Strawberry Fields Faces 'Ongoing Battle' To Stop Punters From Getting 'Reckless'

27 October 2015 | 3:39 pm | Neil Griffiths

Festival directors talks on the issue.

Just weeks out from New South Wales' annual Strawberry Fields music festival, director Tara Benney has spoken exclusively to theMusic in regards to the ongoing battles music events face today in relation to alcohol and drugs.

Commenting on the issue Benney said, "Festivals are an incredible social catalyst – they can bring you some of the most rewarding and inspiring experiences of your life, but sometimes people open themselves up so fast they can get reckless."

"What stresses us out today is people making decisions they might regret, especially driving under the influence."

In the last three years, Strawberry Fields has come under scrutiny for a number of drug busts at the event. In 2012, 55 punters were caught with drugs and 41 charges were made. In 2013, 77 were charged with drug possession, while 35 penalty notices were issued for traffic related offences and at last year's festival, 56 drug detections were found and 40 charges were made.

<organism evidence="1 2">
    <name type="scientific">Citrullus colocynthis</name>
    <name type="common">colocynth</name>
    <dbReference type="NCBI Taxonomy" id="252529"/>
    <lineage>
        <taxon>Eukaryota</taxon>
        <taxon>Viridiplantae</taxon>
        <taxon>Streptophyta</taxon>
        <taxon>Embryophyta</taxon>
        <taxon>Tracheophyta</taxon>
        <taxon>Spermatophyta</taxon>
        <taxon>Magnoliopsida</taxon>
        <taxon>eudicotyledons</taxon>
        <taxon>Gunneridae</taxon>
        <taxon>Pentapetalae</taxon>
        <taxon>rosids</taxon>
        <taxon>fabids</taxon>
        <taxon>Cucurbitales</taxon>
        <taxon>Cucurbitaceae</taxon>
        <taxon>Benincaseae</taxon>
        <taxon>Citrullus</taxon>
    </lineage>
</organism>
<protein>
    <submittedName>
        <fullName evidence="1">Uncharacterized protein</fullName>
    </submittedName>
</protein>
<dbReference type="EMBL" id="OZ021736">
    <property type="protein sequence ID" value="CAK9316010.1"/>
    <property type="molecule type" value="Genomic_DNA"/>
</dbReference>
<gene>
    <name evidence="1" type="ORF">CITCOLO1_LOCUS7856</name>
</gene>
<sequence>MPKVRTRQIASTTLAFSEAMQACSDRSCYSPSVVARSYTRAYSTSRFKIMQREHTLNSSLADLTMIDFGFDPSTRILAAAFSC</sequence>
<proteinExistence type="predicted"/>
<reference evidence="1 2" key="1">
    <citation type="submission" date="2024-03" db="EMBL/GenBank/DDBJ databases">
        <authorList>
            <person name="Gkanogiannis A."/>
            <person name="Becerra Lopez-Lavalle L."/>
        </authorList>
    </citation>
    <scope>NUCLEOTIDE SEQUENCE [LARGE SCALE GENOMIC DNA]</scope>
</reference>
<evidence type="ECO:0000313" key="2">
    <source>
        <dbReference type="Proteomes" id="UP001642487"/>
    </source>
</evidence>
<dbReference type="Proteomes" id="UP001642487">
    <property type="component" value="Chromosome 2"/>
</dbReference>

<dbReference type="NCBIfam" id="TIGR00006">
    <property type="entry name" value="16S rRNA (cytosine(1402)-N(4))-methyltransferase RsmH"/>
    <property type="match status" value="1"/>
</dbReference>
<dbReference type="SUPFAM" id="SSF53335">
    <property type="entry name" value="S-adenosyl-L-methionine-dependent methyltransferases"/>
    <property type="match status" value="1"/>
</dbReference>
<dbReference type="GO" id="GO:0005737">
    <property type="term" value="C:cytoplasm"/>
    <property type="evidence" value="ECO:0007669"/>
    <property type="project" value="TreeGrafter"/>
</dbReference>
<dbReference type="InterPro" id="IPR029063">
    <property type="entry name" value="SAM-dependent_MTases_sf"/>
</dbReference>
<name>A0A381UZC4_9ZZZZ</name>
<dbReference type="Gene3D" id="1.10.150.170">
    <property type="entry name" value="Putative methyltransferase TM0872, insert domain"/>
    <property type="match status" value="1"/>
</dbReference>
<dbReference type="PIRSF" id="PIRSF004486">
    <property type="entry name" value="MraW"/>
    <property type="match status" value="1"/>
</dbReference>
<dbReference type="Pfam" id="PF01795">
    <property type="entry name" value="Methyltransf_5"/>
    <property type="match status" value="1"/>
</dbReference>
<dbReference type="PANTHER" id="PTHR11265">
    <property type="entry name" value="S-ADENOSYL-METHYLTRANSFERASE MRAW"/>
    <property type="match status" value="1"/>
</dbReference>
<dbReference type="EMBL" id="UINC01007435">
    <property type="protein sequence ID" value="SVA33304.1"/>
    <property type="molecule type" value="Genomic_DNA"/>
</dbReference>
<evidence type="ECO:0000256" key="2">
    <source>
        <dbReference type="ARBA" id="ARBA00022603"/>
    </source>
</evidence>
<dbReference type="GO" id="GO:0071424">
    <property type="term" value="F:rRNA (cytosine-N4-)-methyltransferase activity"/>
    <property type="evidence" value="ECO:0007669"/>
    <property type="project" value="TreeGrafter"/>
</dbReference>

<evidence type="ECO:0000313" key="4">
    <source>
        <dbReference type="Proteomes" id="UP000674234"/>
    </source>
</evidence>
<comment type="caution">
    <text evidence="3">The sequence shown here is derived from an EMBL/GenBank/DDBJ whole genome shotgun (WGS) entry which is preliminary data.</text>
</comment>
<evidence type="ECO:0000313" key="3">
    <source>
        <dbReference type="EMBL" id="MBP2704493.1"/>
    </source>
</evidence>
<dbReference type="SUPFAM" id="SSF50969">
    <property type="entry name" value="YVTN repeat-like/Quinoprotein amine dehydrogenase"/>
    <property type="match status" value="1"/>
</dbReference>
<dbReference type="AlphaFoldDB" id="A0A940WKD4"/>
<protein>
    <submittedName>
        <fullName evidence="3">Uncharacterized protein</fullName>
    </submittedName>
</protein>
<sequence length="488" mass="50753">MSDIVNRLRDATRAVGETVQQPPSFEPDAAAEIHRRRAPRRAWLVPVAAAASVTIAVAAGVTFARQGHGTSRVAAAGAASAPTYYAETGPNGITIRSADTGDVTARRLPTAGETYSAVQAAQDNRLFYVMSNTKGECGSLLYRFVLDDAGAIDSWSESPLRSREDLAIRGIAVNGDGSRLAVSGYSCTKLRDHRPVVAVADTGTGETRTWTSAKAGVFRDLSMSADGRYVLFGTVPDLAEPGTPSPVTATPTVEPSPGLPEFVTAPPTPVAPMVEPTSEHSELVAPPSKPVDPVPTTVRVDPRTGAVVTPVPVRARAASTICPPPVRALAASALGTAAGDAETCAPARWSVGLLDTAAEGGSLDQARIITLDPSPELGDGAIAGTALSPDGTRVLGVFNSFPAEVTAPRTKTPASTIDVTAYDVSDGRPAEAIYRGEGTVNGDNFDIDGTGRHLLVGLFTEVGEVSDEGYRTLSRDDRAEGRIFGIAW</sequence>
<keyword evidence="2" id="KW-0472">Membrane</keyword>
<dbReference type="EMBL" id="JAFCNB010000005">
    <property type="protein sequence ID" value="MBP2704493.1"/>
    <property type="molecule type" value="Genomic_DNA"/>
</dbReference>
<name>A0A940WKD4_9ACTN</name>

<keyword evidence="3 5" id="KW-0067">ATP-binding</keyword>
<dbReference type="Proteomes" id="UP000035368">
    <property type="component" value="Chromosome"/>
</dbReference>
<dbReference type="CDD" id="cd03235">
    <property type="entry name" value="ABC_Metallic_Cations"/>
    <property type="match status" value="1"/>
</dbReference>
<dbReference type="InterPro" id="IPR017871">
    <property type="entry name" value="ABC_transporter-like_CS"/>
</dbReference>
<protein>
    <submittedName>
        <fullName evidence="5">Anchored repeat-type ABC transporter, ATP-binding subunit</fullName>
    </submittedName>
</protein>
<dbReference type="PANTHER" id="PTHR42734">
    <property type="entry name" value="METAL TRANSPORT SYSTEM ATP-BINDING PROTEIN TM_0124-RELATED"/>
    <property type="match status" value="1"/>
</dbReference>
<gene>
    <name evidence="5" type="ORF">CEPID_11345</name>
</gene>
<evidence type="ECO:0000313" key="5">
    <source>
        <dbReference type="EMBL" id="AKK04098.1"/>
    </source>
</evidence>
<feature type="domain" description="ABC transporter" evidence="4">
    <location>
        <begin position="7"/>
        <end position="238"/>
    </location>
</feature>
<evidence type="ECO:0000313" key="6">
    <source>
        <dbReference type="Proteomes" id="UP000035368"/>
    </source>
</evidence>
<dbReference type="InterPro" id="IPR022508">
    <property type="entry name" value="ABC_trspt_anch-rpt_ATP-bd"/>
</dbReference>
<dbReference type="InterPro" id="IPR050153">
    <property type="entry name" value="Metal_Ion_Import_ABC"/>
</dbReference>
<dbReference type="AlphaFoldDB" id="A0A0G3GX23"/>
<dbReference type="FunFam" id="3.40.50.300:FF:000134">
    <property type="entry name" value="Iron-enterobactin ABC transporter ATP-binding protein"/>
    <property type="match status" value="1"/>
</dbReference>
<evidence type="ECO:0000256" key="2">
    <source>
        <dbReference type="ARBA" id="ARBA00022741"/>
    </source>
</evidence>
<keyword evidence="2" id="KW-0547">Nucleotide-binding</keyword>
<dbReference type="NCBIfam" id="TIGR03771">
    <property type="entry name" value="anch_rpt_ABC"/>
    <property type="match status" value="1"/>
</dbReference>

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In an effort to combat the issue, Benney noted some key organisations the festival are teaming with to curb the trend.

"Dancewise, BlowMeFirst and the local emergency services are all critical in addressing the issue," she explained. 

"Prior to the event we consult with emergency services on how we can tackle the problem, the right messaging to address festival-goers with regarding safe driving practices. At the event itself, Dancewise provides critical harm minimisation information and BlowMeFirst conducts drug and alcohol testing services, and on Sunday when vehicles start departing the venue we provide the first 500 vehicles with a free breath test."

"We definitely have a much more collaborative relationship with the emergency services who are stakeholders in the event. We work together on talking points and messaging to try and make sure that festivalgoers truly understand the risks to both themselves, their passengers and the community, in driving intoxicated. But it’s an ongoing battle and we are aiming for continuous improvement."